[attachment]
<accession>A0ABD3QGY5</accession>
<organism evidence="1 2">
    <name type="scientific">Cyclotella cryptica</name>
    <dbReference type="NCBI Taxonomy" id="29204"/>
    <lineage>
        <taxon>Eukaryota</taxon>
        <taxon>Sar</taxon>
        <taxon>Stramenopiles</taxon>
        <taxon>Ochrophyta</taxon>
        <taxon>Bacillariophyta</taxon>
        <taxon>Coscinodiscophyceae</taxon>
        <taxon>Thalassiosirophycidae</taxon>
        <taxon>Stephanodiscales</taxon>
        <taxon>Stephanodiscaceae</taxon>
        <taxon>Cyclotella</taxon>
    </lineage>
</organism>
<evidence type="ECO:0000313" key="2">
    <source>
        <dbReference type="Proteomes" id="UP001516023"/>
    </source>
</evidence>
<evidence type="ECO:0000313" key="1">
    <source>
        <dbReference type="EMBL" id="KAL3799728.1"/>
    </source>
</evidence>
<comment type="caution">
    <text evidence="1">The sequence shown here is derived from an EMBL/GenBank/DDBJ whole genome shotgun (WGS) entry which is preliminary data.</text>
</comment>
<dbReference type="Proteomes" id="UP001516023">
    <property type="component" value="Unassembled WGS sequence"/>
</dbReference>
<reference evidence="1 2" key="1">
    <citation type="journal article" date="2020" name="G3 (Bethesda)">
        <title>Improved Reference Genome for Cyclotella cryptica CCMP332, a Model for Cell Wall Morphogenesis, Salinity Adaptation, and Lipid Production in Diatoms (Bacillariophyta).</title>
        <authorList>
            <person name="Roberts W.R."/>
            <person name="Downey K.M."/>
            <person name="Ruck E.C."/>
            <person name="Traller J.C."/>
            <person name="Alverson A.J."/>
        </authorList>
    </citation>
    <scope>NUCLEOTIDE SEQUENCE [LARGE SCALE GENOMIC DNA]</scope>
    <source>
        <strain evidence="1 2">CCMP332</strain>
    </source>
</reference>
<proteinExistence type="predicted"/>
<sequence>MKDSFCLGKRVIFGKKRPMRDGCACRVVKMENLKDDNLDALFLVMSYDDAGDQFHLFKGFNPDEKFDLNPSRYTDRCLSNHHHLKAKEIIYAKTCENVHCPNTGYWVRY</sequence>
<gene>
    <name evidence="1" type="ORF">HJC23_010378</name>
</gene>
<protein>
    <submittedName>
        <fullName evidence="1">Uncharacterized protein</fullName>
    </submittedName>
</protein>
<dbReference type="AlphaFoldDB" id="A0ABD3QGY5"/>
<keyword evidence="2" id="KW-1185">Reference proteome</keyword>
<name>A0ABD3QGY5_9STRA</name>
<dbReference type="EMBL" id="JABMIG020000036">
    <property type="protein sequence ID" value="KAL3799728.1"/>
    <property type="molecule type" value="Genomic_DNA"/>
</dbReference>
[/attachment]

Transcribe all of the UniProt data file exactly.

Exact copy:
<accession>A0ABD3QGY5</accession>
<organism evidence="1 2">
    <name type="scientific">Cyclotella cryptica</name>
    <dbReference type="NCBI Taxonomy" id="29204"/>
    <lineage>
        <taxon>Eukaryota</taxon>
        <taxon>Sar</taxon>
        <taxon>Stramenopiles</taxon>
        <taxon>Ochrophyta</taxon>
        <taxon>Bacillariophyta</taxon>
        <taxon>Coscinodiscophyceae</taxon>
        <taxon>Thalassiosirophycidae</taxon>
        <taxon>Stephanodiscales</taxon>
        <taxon>Stephanodiscaceae</taxon>
        <taxon>Cyclotella</taxon>
    </lineage>
</organism>
<evidence type="ECO:0000313" key="2">
    <source>
        <dbReference type="Proteomes" id="UP001516023"/>
    </source>
</evidence>
<evidence type="ECO:0000313" key="1">
    <source>
        <dbReference type="EMBL" id="KAL3799728.1"/>
    </source>
</evidence>
<comment type="caution">
    <text evidence="1">The sequence shown here is derived from an EMBL/GenBank/DDBJ whole genome shotgun (WGS) entry which is preliminary data.</text>
</comment>
<dbReference type="Proteomes" id="UP001516023">
    <property type="component" value="Unassembled WGS sequence"/>
</dbReference>
<reference evidence="1 2" key="1">
    <citation type="journal article" date="2020" name="G3 (Bethesda)">
        <title>Improved Reference Genome for Cyclotella cryptica CCMP332, a Model for Cell Wall Morphogenesis, Salinity Adaptation, and Lipid Production in Diatoms (Bacillariophyta).</title>
        <authorList>
            <person name="Roberts W.R."/>
            <person name="Downey K.M."/>
            <person name="Ruck E.C."/>
            <person name="Traller J.C."/>
            <person name="Alverson A.J."/>
        </authorList>
    </citation>
    <scope>NUCLEOTIDE SEQUENCE [LARGE SCALE GENOMIC DNA]</scope>
    <source>
        <strain evidence="1 2">CCMP332</strain>
    </source>
</reference>
<proteinExistence type="predicted"/>
<sequence>MKDSFCLGKRVIFGKKRPMRDGCACRVVKMENLKDDNLDALFLVMSYDDAGDQFHLFKGFNPDEKFDLNPSRYTDRCLSNHHHLKAKEIIYAKTCENVHCPNTGYWVRY</sequence>
<gene>
    <name evidence="1" type="ORF">HJC23_010378</name>
</gene>
<protein>
    <submittedName>
        <fullName evidence="1">Uncharacterized protein</fullName>
    </submittedName>
</protein>
<dbReference type="AlphaFoldDB" id="A0ABD3QGY5"/>
<keyword evidence="2" id="KW-1185">Reference proteome</keyword>
<name>A0ABD3QGY5_9STRA</name>
<dbReference type="EMBL" id="JABMIG020000036">
    <property type="protein sequence ID" value="KAL3799728.1"/>
    <property type="molecule type" value="Genomic_DNA"/>
</dbReference>